This is a small write-up of the “Sniffed Traffic” challenge from SEECTF 2022 (Forensics Category).
We inspected our logs and found someone downloading a file from a machine within the same network.
Can you help find out what the contents of the file are?
For beginners: https://www.javatpoint.com/wireshark
Once the capture file opened with Wireshark, we can start filtering the packets because we know from the description that the source and the destination IP are on the local network :
ip.src == 192.168.0.0/16 and ip.dst == 192.168.0.0/16
We now have “only” 158 packets to inspect :
Let’s scroll a but through the packets and we’ll find that packet 3838 is a HTTP GET request, replied by packet 3844 :
Select packet 3838 and go to “Analyze” -> “Follow” -> “TCP Stream” (or Ctrl+Alt+Shit+t) to view the conversation between the 2 hosts. We notice that the answer from the HTTP server (192.168.112.128) is a ZIP file (“
PK” in the header).
To save the content of the server reply, double click on the packet 3844 in the main window of Wireshark, right click on the “Media type: application/zip (3427 bytes)” line and “Copy” -> “… as raw binary”
Open any hex editor (I use Okteta) and paste the content of the file into a new file, then save it as “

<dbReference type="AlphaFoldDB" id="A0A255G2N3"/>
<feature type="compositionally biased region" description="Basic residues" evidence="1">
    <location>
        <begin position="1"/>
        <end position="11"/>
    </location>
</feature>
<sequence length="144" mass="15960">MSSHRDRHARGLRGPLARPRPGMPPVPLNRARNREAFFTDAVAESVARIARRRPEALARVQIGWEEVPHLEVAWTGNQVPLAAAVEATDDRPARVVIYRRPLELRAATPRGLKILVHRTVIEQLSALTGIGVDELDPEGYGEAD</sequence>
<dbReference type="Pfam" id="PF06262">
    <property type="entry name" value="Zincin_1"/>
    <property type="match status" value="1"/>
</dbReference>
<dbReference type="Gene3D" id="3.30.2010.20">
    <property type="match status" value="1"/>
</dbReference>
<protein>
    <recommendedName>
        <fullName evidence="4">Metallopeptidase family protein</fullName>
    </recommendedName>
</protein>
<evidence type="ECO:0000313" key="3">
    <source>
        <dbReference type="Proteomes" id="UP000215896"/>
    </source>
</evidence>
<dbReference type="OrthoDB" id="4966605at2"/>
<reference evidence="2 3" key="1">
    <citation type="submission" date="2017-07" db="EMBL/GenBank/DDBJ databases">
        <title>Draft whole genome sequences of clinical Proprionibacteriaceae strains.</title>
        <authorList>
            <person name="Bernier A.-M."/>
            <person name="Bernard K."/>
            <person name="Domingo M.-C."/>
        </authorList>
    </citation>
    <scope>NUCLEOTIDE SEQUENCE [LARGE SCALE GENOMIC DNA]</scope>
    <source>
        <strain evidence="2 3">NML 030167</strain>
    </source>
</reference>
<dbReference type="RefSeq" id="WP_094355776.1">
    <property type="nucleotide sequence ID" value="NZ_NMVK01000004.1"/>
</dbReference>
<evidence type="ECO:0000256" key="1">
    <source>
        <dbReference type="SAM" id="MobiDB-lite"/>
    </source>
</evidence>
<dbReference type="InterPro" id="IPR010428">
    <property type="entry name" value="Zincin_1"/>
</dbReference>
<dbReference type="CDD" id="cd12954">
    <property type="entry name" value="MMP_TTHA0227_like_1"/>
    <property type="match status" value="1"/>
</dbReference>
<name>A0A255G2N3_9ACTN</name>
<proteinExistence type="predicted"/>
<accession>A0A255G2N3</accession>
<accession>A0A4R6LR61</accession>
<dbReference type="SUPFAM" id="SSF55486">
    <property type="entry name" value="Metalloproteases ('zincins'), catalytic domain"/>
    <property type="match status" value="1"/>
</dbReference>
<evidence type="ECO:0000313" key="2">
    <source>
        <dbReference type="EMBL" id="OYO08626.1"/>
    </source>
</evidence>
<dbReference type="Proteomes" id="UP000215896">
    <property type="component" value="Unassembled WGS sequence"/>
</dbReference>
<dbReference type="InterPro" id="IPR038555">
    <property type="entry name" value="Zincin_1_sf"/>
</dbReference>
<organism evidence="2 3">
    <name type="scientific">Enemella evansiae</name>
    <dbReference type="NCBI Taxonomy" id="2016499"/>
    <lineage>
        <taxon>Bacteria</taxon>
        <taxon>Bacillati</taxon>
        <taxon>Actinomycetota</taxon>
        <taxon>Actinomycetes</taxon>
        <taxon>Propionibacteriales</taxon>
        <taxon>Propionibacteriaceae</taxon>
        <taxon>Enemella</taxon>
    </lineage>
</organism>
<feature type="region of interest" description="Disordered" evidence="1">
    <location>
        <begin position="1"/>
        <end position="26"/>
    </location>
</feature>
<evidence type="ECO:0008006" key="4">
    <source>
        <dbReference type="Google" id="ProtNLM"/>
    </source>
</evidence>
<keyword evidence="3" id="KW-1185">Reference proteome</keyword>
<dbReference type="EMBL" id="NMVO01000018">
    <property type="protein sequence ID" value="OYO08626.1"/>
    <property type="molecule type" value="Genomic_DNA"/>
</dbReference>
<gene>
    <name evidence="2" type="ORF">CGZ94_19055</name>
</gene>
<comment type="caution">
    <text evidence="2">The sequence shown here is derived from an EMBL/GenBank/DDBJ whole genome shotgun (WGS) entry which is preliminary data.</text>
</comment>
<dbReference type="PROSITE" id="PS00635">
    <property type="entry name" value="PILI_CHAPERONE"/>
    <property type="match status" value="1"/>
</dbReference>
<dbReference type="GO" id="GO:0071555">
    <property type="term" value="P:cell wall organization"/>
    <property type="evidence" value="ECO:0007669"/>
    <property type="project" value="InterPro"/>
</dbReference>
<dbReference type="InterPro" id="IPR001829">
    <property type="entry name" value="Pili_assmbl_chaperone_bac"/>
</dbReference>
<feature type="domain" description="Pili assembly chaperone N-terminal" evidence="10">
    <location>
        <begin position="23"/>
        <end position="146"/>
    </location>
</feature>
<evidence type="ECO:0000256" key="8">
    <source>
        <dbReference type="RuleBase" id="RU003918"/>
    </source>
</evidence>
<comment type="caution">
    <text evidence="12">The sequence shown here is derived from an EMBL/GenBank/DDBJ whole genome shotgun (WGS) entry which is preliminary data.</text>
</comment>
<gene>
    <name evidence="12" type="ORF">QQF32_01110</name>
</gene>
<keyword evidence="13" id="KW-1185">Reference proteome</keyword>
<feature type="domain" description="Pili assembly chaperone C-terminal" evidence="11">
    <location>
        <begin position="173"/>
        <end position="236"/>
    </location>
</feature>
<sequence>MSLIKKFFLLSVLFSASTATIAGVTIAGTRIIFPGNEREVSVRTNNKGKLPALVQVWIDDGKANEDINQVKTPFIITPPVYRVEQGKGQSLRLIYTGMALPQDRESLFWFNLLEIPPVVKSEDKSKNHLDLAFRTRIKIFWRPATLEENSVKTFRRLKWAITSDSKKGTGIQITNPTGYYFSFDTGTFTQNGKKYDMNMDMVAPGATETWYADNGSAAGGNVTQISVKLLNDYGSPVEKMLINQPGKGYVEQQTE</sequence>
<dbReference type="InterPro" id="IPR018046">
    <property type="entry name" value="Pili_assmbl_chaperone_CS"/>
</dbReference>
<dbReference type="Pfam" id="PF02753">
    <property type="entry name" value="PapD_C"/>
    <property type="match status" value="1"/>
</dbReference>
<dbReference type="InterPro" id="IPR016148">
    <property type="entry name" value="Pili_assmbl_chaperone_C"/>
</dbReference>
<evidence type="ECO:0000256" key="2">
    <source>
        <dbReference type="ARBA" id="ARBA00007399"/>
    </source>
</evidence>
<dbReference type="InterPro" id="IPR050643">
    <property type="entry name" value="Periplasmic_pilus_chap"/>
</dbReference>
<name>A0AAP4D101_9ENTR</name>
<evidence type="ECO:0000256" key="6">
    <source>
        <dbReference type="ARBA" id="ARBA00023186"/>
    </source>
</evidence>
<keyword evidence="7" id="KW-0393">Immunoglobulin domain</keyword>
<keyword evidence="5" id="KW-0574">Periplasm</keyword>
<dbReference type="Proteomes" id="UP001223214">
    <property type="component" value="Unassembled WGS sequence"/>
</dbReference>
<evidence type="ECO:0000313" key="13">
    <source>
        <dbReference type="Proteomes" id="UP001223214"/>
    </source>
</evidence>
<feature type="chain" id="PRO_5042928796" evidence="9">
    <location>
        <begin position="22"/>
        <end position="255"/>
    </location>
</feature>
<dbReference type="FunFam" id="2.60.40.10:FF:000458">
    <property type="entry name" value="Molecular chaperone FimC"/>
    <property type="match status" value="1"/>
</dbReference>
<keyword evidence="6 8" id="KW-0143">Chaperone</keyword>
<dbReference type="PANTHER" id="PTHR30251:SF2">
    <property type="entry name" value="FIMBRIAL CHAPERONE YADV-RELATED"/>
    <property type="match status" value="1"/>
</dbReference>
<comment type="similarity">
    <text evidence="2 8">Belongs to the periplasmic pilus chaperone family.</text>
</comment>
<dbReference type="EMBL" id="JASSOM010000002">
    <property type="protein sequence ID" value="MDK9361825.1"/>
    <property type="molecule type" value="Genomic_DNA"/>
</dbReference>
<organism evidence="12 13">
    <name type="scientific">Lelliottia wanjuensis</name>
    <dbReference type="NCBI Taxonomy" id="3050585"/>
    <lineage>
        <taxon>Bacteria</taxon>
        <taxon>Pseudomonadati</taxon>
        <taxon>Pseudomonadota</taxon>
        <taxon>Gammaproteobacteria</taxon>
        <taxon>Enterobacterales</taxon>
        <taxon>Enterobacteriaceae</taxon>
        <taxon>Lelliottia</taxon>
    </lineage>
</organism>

thingamajig.zip” (it’s the original name of the file).
Now if we try to open “
thingamajig.zip“, we notice it contains 1 file called “
stuff” but the ZIP file is password protected.
To find the password, we need to continue inspecting the capture file in Wireshark. In the previously opened TCP conversation window, we switch to the conversation #32 and discover a clear-text discussion containing the password of the ZIP file (49949ec89a41ed9bdd18c4ce74f37ae4) :
We can now extract the “
stuff” file from “
thingamajig.zip“. We can check it with the
file command, but it’s unknown file type. Next we can check it with the
foremost command to see if it contains known file types anywhere in the file. We notice that a small ZIP file is detected :
To crack the password of this ZIP, we’ll use John The Ripper (install with
sudo snap install john-the-ripper if you don’t have it).
First create the hash file with :
john-the-ripper.zip2john 00000001.zip > 00000001.hashes
Then brute-force the hash with :
After a few seconds the password of the zip file appears : “
We can now extract “
flag.txt” and get the flag :
The flag we are looking for is then :